Nearer the historic downtown core across the 101 Freeway--and adjacent practically to Skid Row--City Hall, diminished on the skyline downtown, is post-1960 off the beaten track, compared to where tourists strut and fans flock. That massive stadium's approved by the same city council and mayor who are wooed and wined by these tycoons in the municipal chambers, I suppose, above where now the main entrance (at least after hours) is cordoned off with signs directing you to the side where the LAPD waits. The protester in the photo above was three weeks ago, before I suppose the wide handsome steps off Spring Street were blocked off to us, as residents, visitors, donators, supplicants, voters, dwellers (it's technically illegal to be in a park after 10:30 p.m., but the officials have overlooked this for now), and/or citizens.

The Food Tent was in the center of the south part of the park, hard to get to as the tiled paths are the only way into the middle. Tents take up all the surrounding ground. An articulate young woman as its staffer told my wife she used Twitter; my wife scoffed and said the old fogies used Facebook. As we unloaded a shopping cart full of granola bars and Special K cereal, "Deirdre" told us that tap water was not available and that they'd run out of bottled water or jugs full of it. Cooking being prohibited, she informed us that bananas and oranges were favorites, and that peanut butter had run out. I smelled marijuana nearby.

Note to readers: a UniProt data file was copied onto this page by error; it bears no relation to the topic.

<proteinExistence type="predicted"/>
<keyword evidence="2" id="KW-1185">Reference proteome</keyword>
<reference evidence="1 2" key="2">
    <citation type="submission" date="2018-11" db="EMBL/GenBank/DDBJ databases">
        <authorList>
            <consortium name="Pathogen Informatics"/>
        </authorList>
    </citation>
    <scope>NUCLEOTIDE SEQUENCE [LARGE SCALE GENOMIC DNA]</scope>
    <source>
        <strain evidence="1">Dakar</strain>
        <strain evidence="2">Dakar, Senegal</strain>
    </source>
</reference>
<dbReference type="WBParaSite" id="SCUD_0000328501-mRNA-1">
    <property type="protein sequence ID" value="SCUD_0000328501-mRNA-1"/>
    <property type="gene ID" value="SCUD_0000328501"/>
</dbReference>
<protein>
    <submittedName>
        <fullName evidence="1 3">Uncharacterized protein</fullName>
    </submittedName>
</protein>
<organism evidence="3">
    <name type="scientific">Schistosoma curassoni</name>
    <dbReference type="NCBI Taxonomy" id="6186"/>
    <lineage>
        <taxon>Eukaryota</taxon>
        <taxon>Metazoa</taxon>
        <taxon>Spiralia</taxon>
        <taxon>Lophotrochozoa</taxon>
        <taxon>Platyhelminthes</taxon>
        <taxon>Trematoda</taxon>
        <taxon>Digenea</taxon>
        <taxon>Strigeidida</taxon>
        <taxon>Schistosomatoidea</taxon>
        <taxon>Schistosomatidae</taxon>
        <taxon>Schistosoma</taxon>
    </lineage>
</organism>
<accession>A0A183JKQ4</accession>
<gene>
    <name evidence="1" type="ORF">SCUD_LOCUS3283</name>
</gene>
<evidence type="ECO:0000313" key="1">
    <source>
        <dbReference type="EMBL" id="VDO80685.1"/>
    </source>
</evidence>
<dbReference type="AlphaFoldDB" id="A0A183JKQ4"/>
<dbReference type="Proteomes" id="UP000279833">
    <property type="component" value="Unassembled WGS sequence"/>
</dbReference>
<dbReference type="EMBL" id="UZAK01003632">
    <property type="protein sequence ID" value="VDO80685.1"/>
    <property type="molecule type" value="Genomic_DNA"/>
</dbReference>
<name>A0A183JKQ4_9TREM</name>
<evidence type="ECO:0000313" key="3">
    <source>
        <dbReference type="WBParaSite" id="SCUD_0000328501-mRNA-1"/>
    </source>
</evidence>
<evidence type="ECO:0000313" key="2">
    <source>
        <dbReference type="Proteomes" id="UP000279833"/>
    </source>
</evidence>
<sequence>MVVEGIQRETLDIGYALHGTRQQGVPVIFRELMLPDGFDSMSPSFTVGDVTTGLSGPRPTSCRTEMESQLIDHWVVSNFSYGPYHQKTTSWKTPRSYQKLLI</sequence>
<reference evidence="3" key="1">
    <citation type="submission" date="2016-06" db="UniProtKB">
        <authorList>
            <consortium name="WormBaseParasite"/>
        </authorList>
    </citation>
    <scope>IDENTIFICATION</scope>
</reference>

We went to get our son from his theater rehearsal, bought four boxes of bottled water, some gauze, and drove back--he and I unloaded the water while my wife circled the block--you cannot park around this area. A line of white trucks with satellite dishes filled the spots in front of the county courthouse. My wife asked me why they were there, and I figured they were waiting in case something happened. (LAT's sample coverage on the site's lapse into slovenly bickering and how malt liquor's plentiful while nothing's donated for breakfast.) It only occurred to me after we got home why the press had lined up across the street from City Hall. Around the block from that very newspaper, grabbing more headlines, Michael Jackson's doctor's on trial for murder.

A black man in what seemed an orange Native American get-up (?) welcomed those who passed his prominent place facing Main at the front of the tiled path leading to the drum circle. I think he was selling votive candles. No other evidence of commerce could be found, even if the Green Party had a table and I saw discarded the inevitable evidence of any non-mainstream political rally, LaRouche flyers.

A woman was speaking when we had returned, wrapping up the day with announcements after the dance. In the shadows, just the other side of the dancing and drumming, the way to the Food Tent was gloomy, as if taken from some wartime footage, and I couldn't make out the back of the tent, so crepuscular its depths. It was if a refugee settlement emerged. The demographic tilted half my age. For all of its bustle, it was but a tiny encampment, limited to its little fringe of flat around a tall building, hemmed in by big buildings, pavement, concrete, laws, and cops.